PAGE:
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    Afghan soldiers, police train for night operations



    Story by Cpl. Brian Gabriel Jr. 

    Regional Command Southwest

    CAMP LEATHERNECK, Afghanistan — Although it’s easy to believe that Afghanistan has an endless amount of cloudless, sunny days, students at the Joint Security Academy Southwest were reminded that much of their work takes place during the night.

    The Afghan National Army and Afghan National Police non-commissioned officers enrolled in the JSAS Joint NCO Course successfully completed a night fire exercise at Camp Leatherneck, Afghanistan, Oct. 18. Their Marine instructors were working alongside the students the entire time, making sure to offer advice and critiquing their marksmanship skills.

    The training began with a safety class and an instruction period on firing weapons at night. ANP students have no physical modifications to make to their AK-47s, bet they were taught to switch to the M16’s larger rear sight. This change allows the shooters to more easily identify their targets. To ensure the shooters knew exactly what to expect on the range, the students were also briefed on the firing drills they would be expected to perform.

    “The night fire shoot is a combination of hammer pairs, controlled pairs and ‘failure to stop’ drills,” said Cpl. Anthony M. Myer, a JSAS instructor. They’ll be doing all of the shooting from the 25 and 15 yard line with about 30 rounds.”

    The 20-year-old JSAS range coach, hailing from Cordele, Ga., added that the night fire exercise is pulled straight from nearly identical weapons training that Marines receive prior to deployment.

    While training on the range, Myers also gives all commands to his students in their native tongue. He feels that it gives his students additional motivation to pay attention during training.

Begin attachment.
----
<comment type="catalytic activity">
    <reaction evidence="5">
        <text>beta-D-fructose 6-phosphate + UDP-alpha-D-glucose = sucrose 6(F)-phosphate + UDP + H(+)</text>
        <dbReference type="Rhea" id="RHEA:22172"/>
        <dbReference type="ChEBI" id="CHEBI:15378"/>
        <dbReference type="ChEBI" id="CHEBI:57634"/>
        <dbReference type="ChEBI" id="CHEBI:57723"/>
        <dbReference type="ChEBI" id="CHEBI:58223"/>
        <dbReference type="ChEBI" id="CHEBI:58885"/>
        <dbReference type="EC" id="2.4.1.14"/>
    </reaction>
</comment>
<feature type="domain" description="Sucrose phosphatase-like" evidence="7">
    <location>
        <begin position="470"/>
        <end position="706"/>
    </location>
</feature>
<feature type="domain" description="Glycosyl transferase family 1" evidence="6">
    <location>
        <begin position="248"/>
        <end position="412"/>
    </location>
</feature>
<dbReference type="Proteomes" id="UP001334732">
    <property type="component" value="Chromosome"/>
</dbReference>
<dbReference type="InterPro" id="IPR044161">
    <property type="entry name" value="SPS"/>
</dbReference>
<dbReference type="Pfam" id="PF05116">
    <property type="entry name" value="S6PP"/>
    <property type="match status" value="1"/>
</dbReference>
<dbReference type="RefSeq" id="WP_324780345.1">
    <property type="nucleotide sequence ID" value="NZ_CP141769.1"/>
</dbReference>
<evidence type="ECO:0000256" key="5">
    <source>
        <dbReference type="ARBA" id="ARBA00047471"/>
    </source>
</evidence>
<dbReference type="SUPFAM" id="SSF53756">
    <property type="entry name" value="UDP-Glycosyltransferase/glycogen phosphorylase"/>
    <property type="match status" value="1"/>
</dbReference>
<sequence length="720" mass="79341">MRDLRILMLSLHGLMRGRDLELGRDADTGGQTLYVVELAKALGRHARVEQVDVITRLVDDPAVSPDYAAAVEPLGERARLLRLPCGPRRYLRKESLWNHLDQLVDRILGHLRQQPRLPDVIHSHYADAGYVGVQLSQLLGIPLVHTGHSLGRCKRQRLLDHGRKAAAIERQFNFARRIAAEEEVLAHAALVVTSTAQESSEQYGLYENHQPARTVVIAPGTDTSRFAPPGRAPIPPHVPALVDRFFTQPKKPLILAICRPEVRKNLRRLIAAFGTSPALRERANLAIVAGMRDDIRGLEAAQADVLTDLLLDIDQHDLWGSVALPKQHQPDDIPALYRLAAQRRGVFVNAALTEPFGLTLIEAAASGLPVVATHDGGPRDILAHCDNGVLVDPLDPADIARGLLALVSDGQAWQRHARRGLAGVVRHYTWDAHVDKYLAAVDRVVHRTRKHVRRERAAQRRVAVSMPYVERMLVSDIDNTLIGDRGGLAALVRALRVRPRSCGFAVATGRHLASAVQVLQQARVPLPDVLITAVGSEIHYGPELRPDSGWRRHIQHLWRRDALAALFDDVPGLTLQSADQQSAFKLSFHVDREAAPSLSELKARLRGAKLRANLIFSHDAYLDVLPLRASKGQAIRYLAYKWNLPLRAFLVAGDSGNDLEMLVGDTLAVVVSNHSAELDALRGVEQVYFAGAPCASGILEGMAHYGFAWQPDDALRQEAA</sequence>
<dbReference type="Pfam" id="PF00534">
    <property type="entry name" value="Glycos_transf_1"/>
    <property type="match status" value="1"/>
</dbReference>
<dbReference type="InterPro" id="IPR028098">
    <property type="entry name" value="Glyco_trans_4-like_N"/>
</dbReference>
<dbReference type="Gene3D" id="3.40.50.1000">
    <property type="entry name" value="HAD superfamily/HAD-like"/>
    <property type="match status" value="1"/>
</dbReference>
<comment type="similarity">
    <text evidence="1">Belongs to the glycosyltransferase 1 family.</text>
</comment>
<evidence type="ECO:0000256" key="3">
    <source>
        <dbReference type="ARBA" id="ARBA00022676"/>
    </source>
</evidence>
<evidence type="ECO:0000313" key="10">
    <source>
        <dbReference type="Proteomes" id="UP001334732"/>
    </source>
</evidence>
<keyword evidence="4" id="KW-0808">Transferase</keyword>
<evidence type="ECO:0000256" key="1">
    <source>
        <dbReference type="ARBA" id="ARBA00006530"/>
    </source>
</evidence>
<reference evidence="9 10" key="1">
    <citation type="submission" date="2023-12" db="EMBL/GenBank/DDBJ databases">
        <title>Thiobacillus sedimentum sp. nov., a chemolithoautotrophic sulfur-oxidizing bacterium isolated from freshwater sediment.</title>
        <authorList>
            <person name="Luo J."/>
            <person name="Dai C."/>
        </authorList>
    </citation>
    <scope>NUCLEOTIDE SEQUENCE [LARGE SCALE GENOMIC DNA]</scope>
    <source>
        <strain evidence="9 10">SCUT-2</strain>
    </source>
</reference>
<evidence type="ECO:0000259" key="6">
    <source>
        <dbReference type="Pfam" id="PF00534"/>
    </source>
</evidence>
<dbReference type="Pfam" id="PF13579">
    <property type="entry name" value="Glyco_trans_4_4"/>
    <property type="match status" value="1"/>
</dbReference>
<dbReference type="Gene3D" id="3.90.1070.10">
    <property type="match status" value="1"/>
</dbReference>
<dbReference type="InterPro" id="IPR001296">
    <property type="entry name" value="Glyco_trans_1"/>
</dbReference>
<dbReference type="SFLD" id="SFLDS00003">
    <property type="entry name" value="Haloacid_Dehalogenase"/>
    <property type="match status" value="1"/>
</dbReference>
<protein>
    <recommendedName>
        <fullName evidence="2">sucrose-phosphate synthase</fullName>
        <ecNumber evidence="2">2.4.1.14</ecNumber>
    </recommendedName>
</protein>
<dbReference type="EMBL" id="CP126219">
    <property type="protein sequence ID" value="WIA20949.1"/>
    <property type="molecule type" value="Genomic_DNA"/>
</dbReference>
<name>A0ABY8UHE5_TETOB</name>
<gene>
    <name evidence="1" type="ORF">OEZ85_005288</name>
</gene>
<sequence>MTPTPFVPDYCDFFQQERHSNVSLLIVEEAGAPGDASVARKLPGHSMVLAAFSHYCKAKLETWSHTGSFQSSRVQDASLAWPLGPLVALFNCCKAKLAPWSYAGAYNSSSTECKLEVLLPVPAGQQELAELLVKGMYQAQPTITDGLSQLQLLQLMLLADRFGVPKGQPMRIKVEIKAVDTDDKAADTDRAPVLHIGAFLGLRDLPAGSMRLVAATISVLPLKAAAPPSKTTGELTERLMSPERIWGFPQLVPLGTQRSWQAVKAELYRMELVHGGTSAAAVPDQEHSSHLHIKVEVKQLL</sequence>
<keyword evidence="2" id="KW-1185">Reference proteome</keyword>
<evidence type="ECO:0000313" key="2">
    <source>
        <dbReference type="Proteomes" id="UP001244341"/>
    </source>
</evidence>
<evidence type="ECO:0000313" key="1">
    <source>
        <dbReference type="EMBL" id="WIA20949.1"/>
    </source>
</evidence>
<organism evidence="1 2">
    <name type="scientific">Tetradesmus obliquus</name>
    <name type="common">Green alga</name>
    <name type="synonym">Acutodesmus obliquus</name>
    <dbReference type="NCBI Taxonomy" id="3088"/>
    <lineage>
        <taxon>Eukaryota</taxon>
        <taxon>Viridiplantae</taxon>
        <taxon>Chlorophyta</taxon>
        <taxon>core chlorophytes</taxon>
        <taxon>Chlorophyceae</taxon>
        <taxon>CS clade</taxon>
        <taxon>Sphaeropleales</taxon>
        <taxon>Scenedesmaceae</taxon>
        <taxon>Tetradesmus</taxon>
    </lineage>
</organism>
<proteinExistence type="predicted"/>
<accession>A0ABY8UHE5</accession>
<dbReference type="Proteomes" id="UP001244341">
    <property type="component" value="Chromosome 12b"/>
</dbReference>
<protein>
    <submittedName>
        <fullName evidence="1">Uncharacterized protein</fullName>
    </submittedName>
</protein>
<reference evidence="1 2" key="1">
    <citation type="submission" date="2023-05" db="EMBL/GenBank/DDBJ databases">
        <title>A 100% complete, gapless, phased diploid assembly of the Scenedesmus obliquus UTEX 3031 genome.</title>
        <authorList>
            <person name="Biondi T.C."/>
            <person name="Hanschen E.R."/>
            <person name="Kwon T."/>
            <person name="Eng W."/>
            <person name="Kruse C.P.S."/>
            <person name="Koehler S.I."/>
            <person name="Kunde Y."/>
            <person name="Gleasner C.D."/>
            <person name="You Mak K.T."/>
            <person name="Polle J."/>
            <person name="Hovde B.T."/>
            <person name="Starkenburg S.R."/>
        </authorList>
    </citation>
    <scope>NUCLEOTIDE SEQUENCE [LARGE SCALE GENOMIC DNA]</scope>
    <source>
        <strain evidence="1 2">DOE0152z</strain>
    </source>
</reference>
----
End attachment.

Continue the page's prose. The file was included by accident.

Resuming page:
“I can pretty much run a whole range speaking either Dari or Pashto,” Myers said. “It’s a lot easier, and it makes training go by faster. I don’t have to rely on the interpreters so much. It also builds a rapport with the students.”

    Naseer Agha, one of the more experienced students, felt he and his fellow students greatly benefited from the night fire. Speaking from his own experiences with the ANA and Afghan special forces, the soldier said a key percentage of combat engagements occur at night.

    “At night, it is easier for the enemy to be covert,” Agha said. “We have to be familiar with using our weapons during the night in order to function properly.”

    Myers felt proud of his students’ performance during the night fire exercise, commenting that this specific class did extremely well compared to previous NCO courses.

    “I think they did pretty well today—they’re really coming along,” Myer said. It’s important they get this training because not every fight happens during the daytime.”



    Date Taken: 10.18.2010
    Date Posted: 10.21.2010 13:05
    Story ID: 58568

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